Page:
Later that evening, Jesus begins to heal other sick people. And the whole town came to their door and many were healed. Another translation puts it this way: “and all the people came to be healed.”

Once there was a woman who suffered the loss of a child. Her sorrow was so great that she went to a wise teacher to ask for guidance to help her in her healing. After listening to her story, the teacher told her to go into the town, and to go from house to house, until she found a family that had not experienced grief. She did this, and as we might expect, she never found such a family. And while this did not take away her grief, it relieved her sense of being alone in her suffering and need for healing. And it caused a great compassion to rise up in her spirit, and she began to serve her fellow sufferers. Her love for others softened her grief. She was not alone.

Mark says, as Jesus is healing, the whole town gathers at his door. I don’t think they came just to watch. I imagine that every single one of them came for healing themselves, because every single one of them was broken in some way, and came to Jesus for help.

Just as I suspect that every single one of us is broken in some way, or in many ways, and is in need of healing. We too are not alone. We’re all in this together. We all are in need of healing, whether we admit it or not.

The people come, after Jesus heals Peter’s mother-in-law. He puts her hand in his and lifts her up. This image of Jesus touching an old and ailing person, speaks to the enormous healing possibilities of Jesus’ personal touch, that extends through us. When I think of healing, I think of healing in all kinds of ways, all kinds of brokenness; broken bodies, broken spirits, broken hearts; lives broken by illness and disease, by oppression and injustice, spirits broken by grief, loss and loneliness, and hearts broken by emptiness and disappointment.

Can we imagine Jesus, or one of his helpers, taking us by the hand and lifting us up, giving us the will, the courage, and the hope, to begin to walk a path of healing and serving; to begin to walk away from the path of despair, of hopelessness and defeat. Can we imagine walking a path of healing, hand in hand with others who are in need, and then serving others who are in the same boat as we are.  We’re all in this together.  All of us are in need, described best in the old hymn:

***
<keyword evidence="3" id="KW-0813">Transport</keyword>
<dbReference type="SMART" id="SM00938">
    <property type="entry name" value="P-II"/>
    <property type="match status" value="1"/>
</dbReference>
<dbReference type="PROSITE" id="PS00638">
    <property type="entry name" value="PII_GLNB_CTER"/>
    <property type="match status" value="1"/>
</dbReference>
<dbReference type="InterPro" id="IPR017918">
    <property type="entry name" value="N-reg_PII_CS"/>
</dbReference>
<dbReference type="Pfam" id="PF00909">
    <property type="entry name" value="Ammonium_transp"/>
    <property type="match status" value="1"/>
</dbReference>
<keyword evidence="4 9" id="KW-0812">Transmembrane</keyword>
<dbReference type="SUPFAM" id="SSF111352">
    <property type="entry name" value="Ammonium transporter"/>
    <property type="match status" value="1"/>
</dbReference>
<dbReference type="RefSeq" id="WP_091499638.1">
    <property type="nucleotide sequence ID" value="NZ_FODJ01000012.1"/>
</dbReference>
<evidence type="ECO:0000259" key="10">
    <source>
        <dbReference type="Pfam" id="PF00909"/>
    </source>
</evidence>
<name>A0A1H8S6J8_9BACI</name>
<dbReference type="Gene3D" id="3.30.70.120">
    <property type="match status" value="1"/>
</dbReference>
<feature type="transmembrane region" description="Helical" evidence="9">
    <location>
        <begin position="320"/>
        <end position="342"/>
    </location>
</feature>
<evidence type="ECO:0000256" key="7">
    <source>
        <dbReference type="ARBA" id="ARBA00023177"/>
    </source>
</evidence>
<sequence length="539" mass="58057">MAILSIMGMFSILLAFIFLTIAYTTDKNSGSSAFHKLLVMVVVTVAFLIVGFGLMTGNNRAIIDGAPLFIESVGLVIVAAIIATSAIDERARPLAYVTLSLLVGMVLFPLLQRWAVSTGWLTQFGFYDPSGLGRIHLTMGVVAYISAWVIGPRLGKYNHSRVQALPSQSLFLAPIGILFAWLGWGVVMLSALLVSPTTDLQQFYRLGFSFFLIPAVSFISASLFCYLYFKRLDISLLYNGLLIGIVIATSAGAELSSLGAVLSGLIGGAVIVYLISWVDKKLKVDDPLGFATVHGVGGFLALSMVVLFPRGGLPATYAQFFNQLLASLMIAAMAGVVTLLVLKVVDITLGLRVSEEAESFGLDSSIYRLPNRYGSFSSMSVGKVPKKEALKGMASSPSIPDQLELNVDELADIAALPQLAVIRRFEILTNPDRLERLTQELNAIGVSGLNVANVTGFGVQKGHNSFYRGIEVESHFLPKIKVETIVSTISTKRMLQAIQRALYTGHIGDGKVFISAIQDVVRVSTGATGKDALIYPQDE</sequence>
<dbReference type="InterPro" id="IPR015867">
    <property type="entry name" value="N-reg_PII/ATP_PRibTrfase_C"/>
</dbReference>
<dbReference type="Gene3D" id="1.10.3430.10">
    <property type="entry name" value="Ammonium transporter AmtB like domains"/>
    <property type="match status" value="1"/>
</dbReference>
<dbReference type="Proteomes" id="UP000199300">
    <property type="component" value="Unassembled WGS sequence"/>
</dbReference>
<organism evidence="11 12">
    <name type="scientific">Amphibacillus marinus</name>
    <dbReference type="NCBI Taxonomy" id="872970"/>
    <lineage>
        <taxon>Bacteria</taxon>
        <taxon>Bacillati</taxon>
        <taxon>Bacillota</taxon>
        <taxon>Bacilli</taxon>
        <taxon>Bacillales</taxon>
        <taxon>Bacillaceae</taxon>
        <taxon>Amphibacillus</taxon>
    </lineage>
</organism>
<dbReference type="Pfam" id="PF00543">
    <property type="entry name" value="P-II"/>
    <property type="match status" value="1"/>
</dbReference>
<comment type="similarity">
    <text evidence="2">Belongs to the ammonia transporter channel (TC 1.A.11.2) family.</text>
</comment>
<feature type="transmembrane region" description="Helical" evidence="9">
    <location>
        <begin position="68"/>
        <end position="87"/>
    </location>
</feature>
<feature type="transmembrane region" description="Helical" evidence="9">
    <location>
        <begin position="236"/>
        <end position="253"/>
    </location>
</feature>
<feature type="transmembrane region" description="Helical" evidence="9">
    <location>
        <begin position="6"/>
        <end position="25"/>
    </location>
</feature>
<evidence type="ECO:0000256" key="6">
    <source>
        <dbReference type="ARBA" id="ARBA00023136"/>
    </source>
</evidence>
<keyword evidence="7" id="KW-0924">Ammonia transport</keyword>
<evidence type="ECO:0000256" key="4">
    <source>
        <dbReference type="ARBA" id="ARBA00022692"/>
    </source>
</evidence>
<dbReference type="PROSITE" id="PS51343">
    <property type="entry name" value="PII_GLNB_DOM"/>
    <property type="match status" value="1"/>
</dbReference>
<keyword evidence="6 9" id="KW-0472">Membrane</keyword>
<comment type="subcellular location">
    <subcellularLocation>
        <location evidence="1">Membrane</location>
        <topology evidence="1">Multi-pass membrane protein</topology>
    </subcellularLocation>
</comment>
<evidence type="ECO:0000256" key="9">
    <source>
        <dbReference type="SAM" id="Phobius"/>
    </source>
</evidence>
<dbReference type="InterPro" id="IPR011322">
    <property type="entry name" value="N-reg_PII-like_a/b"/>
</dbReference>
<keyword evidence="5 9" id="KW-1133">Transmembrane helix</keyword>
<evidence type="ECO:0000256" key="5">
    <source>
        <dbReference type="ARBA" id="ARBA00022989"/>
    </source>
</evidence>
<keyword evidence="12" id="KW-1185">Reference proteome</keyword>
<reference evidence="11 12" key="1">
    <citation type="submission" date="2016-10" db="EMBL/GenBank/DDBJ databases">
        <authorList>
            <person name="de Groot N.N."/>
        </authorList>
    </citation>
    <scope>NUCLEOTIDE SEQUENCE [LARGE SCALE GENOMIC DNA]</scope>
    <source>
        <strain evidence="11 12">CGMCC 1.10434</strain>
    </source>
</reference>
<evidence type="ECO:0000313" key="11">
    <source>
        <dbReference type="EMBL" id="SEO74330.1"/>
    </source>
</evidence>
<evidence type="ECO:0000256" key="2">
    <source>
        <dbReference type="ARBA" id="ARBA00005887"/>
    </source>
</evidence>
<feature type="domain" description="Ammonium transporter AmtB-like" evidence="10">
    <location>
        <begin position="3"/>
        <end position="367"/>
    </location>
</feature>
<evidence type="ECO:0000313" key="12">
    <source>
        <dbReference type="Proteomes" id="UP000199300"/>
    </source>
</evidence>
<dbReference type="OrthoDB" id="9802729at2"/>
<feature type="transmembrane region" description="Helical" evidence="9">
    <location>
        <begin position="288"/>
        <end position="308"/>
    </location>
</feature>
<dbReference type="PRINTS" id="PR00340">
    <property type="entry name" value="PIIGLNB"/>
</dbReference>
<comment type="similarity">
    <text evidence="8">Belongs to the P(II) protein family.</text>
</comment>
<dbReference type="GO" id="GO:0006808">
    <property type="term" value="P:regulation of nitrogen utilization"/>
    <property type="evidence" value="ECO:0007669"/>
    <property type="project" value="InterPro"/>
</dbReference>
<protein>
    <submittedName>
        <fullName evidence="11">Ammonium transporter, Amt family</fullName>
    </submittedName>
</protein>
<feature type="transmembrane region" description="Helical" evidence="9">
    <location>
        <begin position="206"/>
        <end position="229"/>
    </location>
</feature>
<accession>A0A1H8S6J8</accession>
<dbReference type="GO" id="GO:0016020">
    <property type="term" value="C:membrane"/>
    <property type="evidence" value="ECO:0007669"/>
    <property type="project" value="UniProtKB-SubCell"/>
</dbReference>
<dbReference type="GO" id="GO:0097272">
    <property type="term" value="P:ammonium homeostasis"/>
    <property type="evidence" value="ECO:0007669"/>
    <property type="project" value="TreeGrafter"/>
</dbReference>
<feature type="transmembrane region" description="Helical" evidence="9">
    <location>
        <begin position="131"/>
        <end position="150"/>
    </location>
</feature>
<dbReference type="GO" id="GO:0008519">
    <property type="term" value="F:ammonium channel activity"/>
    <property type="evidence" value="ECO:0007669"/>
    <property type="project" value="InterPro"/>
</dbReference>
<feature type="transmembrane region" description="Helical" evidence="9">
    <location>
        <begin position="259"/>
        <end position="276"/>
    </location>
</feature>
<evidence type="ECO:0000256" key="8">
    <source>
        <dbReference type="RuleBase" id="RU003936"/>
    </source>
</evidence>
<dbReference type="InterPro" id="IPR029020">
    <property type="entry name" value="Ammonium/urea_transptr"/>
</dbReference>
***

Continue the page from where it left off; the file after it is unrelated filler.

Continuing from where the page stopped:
Not my brother, not my sister, but it’s me, O Lord,

                  Standin’ in the need of prayer;

                  Not my father, not my mother, but it’s me, O Lord,

                  Standin’ in the need of prayer.

 

                  It’s me, it’s me, O Lord,

                  Standin’ in the need of prayer.

                  Not the stranger, not my neighbor, but it’s me, O Lord,

                  Standin’ in the need of prayer;

         The people Jesus healed had one thing in common-their need. He gave hope; he lifted them in the face of be-deviling forces that would only tear them down. Will we let ourselves be taken by the hand and lifted up?  Will we open our hands, reach out, and be healed and then lift up others to healing?  

Let this be our prayer: O God, your loving hand has made us in your own image, given us all we have, and redeemed us through Jesus your Son: so reach out your hand again and heal us, that we may respond in kind, offering your hope and healing to all who are broken in body, mind or spirit, that together we may be your healed and holy Body on this earth. 

This we pray in the name of your son, Jesus Christ our Lord.